Marai Larasi (photo credit: Michelle Beatty)
Guardian journalist Maya Wolfe-Robinson chairs a discussion between activist Marai Larasi and writer and communications strategist Chelsea Fuller. Larasi is Director of Imkaan, a UK-based women’s organisation dedicated to addressing violence against Black and minoritised women and girls, and Fuller is Senior Communications Manager at US-based Blackbird, a strategic communications firm which services racial and social justice organisations and is a key innovator behind the #MeToo movement and the Movement for Black Lives in the US.
In Sojourner Truth’s iconic 1851 speech ‘Ain’t I a Woman?’ the former slave and abolitionist preacher denounced the ways in which the women’s suffrage movement was failing Black women. Truth demonstrated how Black women’s position at the intersection of race and gender was prohibiting their recognition as women. Truth concluded that women are oppressed in varying configurations and to varying degrees, a concept which was later coined ‘intersectionality’ by critical race theorist Kimberlé Crenshaw. Today, intersectional feminism acknowledges that oppression intersects with systems of society such as race, gender and class.
Founded in 2006 by African-American civil rights activist Tarana Burke in response to the sexual violence she saw in her community, the #MeToo movement centres upon the power of empathy between survivors of sexual assault. The movement was popularised on social media in 2017 when allegations against Harvey Weinstein led to his arrest. Established in 2014, the Movement for Black Lives is a coalition of groups across the US which represent the interests of Black communities. It was created as a response to the sustained and increasingly visible violence against Black communities, with the purpose of forming a united front and securing a political platform.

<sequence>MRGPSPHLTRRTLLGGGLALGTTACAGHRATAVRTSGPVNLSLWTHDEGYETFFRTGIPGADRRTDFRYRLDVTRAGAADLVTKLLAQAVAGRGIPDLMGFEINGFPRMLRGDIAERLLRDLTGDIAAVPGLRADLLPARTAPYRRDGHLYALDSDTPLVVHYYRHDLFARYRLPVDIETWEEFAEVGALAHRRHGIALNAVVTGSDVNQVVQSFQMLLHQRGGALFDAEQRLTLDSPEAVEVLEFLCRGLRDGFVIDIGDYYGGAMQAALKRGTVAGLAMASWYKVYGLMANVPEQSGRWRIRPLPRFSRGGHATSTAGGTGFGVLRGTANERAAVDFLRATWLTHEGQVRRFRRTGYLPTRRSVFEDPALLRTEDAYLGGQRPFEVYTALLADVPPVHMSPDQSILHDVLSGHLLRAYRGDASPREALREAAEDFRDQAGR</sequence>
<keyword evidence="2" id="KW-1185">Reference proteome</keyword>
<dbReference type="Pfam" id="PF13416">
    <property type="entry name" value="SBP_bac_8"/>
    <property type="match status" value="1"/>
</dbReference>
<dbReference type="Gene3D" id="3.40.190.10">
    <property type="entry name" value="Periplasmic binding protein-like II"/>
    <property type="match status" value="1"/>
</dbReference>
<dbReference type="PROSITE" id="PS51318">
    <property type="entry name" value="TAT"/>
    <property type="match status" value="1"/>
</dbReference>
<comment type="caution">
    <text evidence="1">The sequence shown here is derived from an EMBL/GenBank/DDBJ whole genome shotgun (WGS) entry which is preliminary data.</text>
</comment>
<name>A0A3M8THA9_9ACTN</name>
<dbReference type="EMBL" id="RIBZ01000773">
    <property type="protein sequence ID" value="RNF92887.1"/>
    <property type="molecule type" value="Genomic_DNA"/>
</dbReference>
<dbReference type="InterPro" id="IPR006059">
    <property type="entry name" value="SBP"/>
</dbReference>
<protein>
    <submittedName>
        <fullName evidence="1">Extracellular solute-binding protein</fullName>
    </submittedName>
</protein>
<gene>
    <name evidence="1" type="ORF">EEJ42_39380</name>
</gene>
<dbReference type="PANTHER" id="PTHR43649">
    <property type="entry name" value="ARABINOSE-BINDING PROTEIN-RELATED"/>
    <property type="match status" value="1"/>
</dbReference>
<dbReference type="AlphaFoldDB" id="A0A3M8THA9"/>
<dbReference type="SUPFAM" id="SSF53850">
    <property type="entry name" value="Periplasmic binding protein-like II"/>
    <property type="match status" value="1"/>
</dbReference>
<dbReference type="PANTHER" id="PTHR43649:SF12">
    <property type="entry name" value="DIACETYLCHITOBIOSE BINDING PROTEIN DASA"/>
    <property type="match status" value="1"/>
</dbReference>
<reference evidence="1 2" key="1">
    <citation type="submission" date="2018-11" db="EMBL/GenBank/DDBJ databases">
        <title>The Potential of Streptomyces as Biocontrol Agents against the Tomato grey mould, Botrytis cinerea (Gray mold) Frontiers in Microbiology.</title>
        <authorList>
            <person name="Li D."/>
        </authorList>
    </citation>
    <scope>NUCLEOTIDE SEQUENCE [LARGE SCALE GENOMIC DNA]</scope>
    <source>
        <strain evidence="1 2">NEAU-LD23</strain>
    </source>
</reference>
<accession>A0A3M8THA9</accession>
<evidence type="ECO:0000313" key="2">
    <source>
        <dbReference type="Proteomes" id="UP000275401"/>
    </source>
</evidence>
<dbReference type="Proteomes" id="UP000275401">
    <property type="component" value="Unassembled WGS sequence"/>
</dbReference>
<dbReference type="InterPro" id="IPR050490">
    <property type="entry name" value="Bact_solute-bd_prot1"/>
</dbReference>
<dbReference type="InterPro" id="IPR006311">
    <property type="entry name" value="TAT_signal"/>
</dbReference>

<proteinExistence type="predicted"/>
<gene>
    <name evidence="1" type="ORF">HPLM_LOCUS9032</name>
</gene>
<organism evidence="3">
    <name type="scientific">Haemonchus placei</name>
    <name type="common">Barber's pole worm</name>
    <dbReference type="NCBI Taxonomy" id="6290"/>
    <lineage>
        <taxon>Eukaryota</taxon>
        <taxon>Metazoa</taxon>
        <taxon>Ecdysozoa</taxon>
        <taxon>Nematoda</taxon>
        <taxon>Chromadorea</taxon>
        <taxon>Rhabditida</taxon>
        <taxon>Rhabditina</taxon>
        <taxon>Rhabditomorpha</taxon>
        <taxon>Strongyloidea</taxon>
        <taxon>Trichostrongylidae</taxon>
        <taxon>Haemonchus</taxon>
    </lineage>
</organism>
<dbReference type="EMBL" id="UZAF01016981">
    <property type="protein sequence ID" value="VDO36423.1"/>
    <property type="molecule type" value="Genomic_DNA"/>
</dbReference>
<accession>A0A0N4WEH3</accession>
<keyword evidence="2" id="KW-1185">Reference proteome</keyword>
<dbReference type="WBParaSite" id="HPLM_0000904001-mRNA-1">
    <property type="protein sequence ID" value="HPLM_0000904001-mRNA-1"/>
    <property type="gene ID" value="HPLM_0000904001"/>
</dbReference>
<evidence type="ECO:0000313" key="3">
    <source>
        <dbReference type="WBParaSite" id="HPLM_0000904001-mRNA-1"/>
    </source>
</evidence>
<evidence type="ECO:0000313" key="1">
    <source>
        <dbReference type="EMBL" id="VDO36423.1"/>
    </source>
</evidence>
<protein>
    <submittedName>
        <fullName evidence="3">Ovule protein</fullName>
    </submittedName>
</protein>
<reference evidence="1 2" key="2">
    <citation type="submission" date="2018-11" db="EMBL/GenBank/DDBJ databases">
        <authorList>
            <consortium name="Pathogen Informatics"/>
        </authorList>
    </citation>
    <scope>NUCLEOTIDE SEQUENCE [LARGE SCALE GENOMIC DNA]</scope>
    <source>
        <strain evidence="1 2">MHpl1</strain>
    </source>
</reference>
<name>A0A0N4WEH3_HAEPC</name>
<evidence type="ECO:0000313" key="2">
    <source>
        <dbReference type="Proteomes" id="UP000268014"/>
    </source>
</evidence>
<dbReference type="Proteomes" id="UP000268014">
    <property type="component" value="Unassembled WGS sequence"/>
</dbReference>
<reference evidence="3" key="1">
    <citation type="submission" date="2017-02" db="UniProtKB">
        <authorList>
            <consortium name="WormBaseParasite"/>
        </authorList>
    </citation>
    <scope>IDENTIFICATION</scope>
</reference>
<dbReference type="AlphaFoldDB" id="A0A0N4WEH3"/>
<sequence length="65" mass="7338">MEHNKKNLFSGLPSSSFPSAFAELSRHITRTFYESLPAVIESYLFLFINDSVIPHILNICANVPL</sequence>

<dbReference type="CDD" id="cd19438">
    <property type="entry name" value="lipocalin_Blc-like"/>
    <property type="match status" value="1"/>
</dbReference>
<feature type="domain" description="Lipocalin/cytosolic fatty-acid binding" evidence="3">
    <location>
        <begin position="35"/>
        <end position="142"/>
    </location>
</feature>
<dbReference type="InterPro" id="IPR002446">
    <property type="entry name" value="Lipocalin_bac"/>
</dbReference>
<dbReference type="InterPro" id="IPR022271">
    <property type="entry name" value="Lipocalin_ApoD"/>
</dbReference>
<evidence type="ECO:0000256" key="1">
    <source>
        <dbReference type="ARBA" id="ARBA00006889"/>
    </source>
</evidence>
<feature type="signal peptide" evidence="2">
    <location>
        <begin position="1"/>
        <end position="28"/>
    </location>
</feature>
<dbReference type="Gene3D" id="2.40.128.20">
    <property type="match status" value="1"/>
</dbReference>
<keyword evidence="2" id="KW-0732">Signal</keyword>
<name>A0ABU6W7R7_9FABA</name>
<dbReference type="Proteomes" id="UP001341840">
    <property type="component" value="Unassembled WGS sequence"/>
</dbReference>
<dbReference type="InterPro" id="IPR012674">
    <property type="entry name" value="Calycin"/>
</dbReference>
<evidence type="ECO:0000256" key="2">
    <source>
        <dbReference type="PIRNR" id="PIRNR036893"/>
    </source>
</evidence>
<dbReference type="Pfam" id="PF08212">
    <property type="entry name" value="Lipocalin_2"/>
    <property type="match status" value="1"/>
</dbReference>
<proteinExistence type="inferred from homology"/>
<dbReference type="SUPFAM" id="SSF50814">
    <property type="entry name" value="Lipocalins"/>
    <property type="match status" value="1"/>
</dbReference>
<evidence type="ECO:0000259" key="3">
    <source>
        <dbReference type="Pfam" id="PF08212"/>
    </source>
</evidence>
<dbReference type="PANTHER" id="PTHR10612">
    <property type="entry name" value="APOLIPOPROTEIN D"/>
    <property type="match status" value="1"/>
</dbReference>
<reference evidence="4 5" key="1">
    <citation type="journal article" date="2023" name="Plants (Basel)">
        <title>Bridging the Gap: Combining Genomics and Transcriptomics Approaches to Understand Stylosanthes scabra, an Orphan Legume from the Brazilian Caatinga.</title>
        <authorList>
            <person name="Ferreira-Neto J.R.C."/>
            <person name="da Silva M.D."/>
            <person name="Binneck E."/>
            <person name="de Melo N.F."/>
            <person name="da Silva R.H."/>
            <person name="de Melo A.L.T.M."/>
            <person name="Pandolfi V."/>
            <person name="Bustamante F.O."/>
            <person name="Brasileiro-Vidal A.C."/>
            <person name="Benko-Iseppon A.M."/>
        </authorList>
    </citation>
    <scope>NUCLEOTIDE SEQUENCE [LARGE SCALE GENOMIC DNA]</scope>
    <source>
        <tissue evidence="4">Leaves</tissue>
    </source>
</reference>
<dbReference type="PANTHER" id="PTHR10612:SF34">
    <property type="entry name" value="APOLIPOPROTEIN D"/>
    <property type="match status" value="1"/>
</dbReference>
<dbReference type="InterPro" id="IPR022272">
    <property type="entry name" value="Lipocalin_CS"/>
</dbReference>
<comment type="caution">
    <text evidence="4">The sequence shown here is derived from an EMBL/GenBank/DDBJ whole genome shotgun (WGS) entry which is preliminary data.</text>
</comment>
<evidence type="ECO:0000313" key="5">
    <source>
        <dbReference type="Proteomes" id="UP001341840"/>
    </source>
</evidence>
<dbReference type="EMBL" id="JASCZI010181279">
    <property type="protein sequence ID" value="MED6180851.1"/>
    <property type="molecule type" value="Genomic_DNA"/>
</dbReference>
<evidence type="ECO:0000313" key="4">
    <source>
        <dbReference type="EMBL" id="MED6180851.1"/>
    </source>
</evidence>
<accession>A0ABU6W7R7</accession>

Working at the intersection of racial justice and advocacy against sexual violence, Marai Larasi and Chelsea Fuller discuss the roots of the Movement for Black Lives and #MeToo, examining what has changed since their popularisation, the challenging conversations yet to be had between them, and the potential ground for future collaboration.
Intersectional Feminism in the Time of #MeToo
is presented by the ICA and Level Up
, a feminist organisation launched in January 2018 with the mission of building a community of feminists who can work together to end sexism in the UK.
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